What you need to know:
- In one of the ugly scenes captured on camera, five male police officers are seen brutally assaulting a defenceless male student.
- One of the police men is seen attempting to trample Allan Omondi’s head, as if to finish him.
- According to the Constitution, police officers are only allowed to use excessive force when their lives are in danger.
- Kiambu County Police Commander Ali Nuno said they were racing against time to identify the rogue police officers.
Kenya police are on the spot over brutality and excessive force unleashed on Jomo Kenyatta University students on Monday.
Officers from Juja and Makongeni Police stations descended on the learners, who, ironically, were protesting over rising insecurity around the main campus, with blows, kicks and clubs.
Instead of protection, assurances and outlining the steps they would take to ensure the Jkuat student fraternity is safe, the officers chose to give stabbers and muggers a run for their money— rubbing salt in the victims’ festering wounds.
The officers in full combat gear mutated into a rogue force as they battled to restore law and order after the protesting student blocked sections of the busy Thika Road and brought business around Jkuat to a standstill.
In one of the ugly scenes captured on camera, five male police officers are seen brutally assaulting a defenceless male student.
In the video that has since gone viral online, the officers take turns in raining kicks on Allan Omondi lying on the ground.
Omondi is a fourth year-student pursuing a degree in Food Science Technology at the Juja-based campus.
As the student in a red t-shirt and blue jeans attempts to regain consciousness and scrambles to his, one of the officers kicks his head with a heavy boot.
The powerful kick sends him sprawling back to the dusty ground as the other officers descend on him with clubs.
One of the police men is seen attempting to trample Omondi’s head, as if to finish him.
While the condition of the student, who was later arrested and locked up, was not immediately known, he most likely sustained serious injuries.
Omondi, who is asthmatic, was remanded at Juja Police Station for more than five hours, did not have an inhaler and no sweater.
According to Ian Duncan, Omondi’s friend, he was released from the cell on Monday night and handed over to his mother.
The officers also broke the gate of one of the hostels and lobbed teargas, subjecting the students to inhuman treatment.
It is this violence that drew the outrage of Kenyans, with many questioning effectiveness of the ongoing police reforms as others demanded action on the rogue officers.
“Just watched a very disturbing video of police brutally beating an individual alleged to be a Jkuat student,” tweeted Mwalimu Dida, a former presidential candidate.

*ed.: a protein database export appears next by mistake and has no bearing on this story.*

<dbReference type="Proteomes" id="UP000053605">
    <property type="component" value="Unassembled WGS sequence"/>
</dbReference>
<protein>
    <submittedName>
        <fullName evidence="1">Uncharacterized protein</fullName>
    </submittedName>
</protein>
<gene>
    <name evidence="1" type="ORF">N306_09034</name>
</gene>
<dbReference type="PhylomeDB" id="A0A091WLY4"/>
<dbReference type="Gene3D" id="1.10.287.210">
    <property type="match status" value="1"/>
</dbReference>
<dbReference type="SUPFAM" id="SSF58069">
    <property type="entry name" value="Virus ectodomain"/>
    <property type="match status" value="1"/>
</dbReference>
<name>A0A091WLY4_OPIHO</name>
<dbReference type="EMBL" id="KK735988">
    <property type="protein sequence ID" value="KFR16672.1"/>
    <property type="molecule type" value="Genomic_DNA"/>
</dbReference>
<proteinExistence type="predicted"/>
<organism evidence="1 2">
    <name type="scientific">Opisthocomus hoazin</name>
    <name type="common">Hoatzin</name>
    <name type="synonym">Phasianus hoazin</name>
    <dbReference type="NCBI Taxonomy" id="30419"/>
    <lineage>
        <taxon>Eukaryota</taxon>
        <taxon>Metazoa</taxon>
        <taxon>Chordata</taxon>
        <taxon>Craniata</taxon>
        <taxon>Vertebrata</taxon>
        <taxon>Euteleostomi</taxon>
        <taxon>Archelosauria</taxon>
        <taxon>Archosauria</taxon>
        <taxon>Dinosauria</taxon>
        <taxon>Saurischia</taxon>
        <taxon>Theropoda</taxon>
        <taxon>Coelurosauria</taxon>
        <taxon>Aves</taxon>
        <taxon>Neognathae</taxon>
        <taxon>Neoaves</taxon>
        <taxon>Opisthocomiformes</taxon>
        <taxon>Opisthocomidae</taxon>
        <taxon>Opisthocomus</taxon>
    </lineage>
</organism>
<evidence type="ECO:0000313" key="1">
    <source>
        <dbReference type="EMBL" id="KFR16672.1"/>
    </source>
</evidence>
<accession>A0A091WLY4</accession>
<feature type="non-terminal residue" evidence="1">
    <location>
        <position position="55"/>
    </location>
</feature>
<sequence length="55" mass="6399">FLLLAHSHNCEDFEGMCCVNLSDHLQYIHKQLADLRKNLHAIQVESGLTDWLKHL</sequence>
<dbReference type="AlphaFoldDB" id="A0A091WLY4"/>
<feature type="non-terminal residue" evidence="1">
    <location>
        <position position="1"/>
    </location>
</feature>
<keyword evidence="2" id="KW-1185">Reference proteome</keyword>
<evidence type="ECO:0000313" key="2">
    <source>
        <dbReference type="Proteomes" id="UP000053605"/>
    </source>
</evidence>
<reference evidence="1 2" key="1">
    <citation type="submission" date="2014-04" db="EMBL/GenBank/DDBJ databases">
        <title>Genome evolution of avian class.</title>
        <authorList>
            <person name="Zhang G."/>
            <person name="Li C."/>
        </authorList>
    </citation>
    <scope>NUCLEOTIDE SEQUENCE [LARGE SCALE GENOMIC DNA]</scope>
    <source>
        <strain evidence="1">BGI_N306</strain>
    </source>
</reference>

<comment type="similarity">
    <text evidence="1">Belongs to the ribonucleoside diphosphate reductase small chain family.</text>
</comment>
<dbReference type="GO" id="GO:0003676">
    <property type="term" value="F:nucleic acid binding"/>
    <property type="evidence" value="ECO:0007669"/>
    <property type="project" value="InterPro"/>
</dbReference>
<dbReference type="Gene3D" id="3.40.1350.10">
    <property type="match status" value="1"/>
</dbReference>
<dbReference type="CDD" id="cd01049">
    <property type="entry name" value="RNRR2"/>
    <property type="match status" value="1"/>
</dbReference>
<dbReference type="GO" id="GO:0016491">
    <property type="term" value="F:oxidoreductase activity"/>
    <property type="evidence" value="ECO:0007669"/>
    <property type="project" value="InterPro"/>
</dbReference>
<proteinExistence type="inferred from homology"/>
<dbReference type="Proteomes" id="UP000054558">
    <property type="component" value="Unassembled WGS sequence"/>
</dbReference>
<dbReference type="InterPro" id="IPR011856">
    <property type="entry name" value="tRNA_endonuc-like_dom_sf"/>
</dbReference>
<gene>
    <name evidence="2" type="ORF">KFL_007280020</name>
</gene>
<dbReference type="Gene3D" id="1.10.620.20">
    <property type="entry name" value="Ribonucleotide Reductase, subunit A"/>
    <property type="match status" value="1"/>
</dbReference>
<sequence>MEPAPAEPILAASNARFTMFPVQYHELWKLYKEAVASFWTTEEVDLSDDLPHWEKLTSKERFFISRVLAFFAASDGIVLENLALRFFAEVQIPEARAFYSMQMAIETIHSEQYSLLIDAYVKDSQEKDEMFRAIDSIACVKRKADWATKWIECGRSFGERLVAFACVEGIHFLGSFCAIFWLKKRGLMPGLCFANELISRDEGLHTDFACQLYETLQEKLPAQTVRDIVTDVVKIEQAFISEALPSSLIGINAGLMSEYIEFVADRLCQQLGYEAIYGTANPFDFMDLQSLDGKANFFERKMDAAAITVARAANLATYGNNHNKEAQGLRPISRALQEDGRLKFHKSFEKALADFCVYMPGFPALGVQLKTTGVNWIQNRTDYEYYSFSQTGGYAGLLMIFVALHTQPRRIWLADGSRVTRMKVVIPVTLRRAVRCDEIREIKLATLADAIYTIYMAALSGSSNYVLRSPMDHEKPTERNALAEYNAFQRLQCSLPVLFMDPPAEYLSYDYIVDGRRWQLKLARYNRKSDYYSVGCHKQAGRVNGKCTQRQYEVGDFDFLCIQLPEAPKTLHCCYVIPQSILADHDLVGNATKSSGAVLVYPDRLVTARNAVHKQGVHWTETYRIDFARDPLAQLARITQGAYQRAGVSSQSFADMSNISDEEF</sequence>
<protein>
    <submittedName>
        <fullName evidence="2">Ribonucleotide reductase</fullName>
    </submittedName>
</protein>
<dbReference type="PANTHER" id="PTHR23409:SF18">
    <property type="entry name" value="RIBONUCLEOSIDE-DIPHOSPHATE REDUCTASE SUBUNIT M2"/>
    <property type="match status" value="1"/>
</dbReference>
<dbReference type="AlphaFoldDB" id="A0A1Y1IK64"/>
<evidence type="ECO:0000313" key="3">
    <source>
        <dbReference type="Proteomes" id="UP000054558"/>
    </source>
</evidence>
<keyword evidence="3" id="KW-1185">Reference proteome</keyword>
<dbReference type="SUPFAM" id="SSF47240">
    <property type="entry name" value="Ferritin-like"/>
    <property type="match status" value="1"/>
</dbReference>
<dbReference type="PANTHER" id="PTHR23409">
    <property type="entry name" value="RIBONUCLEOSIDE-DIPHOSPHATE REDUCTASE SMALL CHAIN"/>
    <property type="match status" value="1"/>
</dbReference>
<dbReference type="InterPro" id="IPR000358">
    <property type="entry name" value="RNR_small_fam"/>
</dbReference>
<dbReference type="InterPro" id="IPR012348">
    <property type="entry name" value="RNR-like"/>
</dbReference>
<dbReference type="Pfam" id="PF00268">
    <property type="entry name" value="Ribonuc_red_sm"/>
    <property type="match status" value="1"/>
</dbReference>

“I don't know why all those officers would choose to beat up unarmed person who is already on the ground and is not resisting arrest. Can the IG clarify this incident?”
Lucy Kamunya said there was no difference between the police officers and criminals who were giving Jkuat students sleepless nights.
“The police ganging up with the same people who rob students to beat up students says a lot about the security of comrades in Juja,” she tweeted.
The violence caught the attention of Interior Cabinet Secretary Fred Matiang’i and Inspector-General Hillary Mutyambai who have ordered investigations.
“I have observed the events at Jkuat today with profound concern. The use of force by police is clearly outlined in the National Police Standing Orders,” he tweeted early Tuesday.
“I have spoken to the IG and we both agree that firm and decisive action shall be taken against any officer who used excessive force, within the next 24 hours.”
Mr Mutyambai ordered the Internal Affairs Unit to investigate the matter and make recommendations for action within 24 hrs.
“It is important to note that all police officers have gone through a rigorous and professional training on management of riots and unlawful assemblies,” he said in a statement.
“Officers have also been trained on the need to respect human rights and fundamental freedoms, and that, use of force must be legal and of necessity to the needs of justice; it must be applied to the extent that it remains proportionate to the gravity of the offence and with full accountability.”
He vowed action against officers who will be found to have broken the law.
“Officers are further reminded that police action should never be punitive; it should focus on maintenance of law and order, and processing offenders for court,” he said.
According to the Constitution, police officers are only allowed to use excessive force when their lives are in danger.
But even as Dr Matiang’i and Mr Mutyambai vowed action, Juja police boss Dorothy Migarusha defended her officers, saying they exercised restraint during the operation.
“Despite finding it tough to handle the situation of about 30,000 demonstrators, police officers didn’t fire even a single live bullet,” said Ms Migarusha.
Investigations into the operation, she said, were ongoing.
“Any officer who shall have been found to contravene the law will be punished,” she said.
But she dismissed the video on the assault, saying it she could not verify its authenticity.
Kiambu County Police Commander Ali Nuno said they were racing against time to identify the rogue police officers.
“The officers are from Kiambu, they are not from outside and we will have identified them by close of business today,” he told the Nation on phone.
“I can assure you if any officer broke the law then they will be individually held responsible.”